16 Oct Cultivating Healthy Relationships Between Front Office & Field Staff
In home services companies, it can sometimes feel as though you have two different teams working under one roof—your front office staff and your field technicians. These employees may have limited time together, but even so, it’s important that they get along well. Tension between these two groups can be detrimental to morale, productivity, and employee retention.
But what can you do to ensure these two units gel together as one cohesive team? Here are a few suggestions.
Start with Empathy and Respect
First of all, your team members need to respect one another—and that means being able to see the value in each other’s work. If there’s a sense that your front office folks sit around in big cushy chairs all day, or that the field technicians are just out there doing grunt work, tension is bound to flare up.
So what can you do to help employees see the value in each other? One thing you can do is to always very intentionally state the ways in which each team member contributes to the big picture; make it clear to employees the ways in which front office and field team members further your company’s goals.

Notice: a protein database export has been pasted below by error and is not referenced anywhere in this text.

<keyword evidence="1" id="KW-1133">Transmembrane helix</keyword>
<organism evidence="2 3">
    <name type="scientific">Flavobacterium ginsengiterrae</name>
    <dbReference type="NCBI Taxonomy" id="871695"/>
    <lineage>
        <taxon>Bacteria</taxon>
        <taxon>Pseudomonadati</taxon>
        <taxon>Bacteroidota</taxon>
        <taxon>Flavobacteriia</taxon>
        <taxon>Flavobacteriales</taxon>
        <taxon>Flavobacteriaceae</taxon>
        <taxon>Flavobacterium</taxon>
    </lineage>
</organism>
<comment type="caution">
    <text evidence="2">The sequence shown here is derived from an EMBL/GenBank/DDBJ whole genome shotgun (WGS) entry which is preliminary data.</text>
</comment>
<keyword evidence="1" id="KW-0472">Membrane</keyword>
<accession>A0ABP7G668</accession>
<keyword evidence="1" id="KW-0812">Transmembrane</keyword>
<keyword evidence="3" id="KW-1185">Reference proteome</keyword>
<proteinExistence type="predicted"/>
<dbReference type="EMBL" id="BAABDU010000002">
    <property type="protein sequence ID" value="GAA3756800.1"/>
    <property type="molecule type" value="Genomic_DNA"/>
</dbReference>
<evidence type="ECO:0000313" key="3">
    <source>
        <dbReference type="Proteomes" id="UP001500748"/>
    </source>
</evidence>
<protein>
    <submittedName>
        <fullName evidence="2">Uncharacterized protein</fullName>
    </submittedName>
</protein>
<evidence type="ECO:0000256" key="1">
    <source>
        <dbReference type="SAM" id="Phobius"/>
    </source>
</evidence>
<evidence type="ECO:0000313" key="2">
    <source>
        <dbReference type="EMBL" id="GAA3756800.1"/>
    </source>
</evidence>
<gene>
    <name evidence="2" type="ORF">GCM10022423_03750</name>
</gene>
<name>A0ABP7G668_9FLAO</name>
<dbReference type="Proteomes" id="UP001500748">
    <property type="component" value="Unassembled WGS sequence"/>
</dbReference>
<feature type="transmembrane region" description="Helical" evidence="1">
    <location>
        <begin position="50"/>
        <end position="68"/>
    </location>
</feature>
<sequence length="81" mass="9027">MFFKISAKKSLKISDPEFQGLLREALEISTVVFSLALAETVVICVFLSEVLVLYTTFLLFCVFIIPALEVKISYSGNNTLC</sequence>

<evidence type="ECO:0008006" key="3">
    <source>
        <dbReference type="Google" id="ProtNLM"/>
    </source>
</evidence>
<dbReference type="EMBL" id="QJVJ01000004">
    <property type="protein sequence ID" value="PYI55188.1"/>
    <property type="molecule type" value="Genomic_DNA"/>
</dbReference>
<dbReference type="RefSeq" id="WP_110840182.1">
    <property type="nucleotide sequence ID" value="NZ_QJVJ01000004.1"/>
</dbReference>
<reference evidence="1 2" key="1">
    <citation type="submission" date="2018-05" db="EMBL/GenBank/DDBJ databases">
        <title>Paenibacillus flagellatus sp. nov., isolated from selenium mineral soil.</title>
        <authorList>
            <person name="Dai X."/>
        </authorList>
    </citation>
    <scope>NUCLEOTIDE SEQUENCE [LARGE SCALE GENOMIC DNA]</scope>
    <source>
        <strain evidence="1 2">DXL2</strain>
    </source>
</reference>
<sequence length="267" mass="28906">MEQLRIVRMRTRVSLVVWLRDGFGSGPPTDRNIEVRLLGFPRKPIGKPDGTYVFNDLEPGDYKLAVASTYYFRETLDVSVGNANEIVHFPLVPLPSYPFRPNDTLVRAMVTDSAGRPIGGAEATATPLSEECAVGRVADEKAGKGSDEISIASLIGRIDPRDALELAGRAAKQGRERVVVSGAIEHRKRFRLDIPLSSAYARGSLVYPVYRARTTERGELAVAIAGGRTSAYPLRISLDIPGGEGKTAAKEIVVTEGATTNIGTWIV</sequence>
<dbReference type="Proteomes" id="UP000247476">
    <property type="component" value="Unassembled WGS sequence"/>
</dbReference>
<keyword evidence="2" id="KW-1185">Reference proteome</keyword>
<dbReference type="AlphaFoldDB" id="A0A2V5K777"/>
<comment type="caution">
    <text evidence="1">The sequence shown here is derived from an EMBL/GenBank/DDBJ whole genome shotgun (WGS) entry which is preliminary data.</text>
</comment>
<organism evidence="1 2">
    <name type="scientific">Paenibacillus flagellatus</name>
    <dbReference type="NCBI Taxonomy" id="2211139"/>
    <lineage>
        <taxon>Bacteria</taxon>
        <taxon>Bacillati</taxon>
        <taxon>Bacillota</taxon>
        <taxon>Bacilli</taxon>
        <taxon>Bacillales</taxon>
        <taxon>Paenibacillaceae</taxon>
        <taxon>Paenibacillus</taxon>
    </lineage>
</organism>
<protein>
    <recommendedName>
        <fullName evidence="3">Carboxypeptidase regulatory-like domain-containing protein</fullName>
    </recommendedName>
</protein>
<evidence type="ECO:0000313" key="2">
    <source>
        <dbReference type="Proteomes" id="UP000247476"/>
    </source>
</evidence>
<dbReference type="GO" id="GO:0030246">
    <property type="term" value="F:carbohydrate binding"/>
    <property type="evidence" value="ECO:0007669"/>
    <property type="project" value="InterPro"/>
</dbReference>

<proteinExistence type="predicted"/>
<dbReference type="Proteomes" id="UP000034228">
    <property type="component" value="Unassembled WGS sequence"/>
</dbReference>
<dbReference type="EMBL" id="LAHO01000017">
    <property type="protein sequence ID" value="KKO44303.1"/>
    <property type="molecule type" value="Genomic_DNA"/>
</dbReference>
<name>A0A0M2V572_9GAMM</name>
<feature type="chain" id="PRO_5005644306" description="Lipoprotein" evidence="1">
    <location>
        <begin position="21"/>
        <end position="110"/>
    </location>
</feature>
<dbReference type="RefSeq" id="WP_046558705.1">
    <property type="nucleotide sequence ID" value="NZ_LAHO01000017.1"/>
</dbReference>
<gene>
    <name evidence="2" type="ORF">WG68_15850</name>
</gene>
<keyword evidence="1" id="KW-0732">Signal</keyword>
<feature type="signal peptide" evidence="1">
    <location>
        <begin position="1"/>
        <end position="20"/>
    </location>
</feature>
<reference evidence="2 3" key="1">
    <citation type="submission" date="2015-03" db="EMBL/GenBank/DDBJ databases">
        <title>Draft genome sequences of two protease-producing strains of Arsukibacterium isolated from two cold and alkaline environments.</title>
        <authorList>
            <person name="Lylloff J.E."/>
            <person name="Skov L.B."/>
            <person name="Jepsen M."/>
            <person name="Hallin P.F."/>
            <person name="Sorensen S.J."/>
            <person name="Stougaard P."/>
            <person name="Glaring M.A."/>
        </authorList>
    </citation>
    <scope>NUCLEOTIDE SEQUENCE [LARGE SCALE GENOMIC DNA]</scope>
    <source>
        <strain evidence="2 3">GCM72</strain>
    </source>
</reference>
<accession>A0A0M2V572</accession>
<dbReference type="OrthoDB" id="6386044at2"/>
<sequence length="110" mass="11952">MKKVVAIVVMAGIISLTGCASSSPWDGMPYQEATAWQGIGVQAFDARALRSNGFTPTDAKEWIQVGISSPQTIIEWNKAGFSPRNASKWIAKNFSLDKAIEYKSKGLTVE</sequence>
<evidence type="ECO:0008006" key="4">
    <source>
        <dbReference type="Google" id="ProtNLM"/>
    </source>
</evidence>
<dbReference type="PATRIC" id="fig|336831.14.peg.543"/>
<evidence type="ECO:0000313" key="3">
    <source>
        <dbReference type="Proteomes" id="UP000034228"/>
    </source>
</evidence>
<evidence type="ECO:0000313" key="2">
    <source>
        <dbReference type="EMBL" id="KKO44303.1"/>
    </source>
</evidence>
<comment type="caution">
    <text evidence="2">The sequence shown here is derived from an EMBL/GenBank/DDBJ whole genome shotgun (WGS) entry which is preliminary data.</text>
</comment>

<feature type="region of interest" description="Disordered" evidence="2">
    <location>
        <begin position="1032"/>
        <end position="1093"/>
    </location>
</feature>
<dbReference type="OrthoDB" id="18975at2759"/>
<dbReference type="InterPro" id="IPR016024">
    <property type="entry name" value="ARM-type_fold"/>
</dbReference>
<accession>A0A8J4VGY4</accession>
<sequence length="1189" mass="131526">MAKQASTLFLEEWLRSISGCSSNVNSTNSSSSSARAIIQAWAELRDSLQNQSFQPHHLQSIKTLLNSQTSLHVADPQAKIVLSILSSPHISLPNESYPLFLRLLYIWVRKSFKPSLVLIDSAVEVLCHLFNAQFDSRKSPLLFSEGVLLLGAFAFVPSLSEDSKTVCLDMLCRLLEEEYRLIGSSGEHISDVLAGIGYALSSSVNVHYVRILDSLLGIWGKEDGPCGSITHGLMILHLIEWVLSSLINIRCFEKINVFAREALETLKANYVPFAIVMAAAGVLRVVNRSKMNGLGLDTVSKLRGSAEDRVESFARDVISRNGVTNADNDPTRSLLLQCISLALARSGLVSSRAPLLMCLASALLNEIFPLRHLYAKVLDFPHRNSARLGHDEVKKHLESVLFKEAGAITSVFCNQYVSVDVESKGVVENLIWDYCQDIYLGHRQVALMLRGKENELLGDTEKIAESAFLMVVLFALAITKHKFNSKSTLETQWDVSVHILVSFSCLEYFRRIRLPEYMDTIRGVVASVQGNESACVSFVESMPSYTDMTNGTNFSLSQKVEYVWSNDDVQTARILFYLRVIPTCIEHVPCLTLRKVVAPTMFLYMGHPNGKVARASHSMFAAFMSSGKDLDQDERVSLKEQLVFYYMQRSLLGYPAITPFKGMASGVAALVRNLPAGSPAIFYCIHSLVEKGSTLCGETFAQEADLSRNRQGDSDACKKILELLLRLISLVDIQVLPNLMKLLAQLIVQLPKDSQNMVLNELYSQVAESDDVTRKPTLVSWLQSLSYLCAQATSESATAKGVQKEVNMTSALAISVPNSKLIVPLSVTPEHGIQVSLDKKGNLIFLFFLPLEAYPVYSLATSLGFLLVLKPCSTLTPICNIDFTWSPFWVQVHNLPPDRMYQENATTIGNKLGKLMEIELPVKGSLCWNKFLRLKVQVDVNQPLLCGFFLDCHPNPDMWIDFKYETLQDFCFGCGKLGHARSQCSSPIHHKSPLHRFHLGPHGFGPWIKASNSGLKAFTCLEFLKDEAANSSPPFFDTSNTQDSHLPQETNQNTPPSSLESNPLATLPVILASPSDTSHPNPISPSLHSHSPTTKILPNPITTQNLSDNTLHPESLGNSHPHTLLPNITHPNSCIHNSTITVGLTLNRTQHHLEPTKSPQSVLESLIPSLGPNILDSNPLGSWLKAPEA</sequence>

An even more radical step would be arranging for some ride-alongs or shadowing opportunities—allowing office personnel to walk a mile in the field technicians’ shoes, and vice versa.
Avoid the Blame Game
Lack of respect is one thing that tears teams apart. Another is the blame game.
When things go wrong, it’s natural to want to point the finger at someone else—yet blame is rarely one-sided, and even if it is, pointing the finger doesn’t solve anything. The important thing is accepting both failures and triumphs together, as a team.
In terms of practical advice, you can lead by example. Own up to your failures, and never jump into the blame game yourself. And, if employees start finger pointing, gently remind them that what really matters is working together to make things right.
Address the Malcontents
One more thing you can do is be proactive in addressing employees who are frustrated or dissatisfied. Here’s why it matters: Malcontented employees tend to vent to their co-workers, and that can cause their bad attitude to spread.
Instead, you want them to express their frustrations to you. Regular employee satisfaction surveys can help. In addition, you can make it clear to employees that you’re always around to listen to their concerns—and that you won’t penalize them for voicing their frustrations. Again, you want them coming to you, not to their colleagues.
With these tips, you can start to create a real sense of camaraderie between your employees—even those whose daily experiences are quite diverse.
And as always, if you’d like to talk more about ways to build a stronger home services company, we’re here for you! Reach out to Contractor in Charge at your next convenience.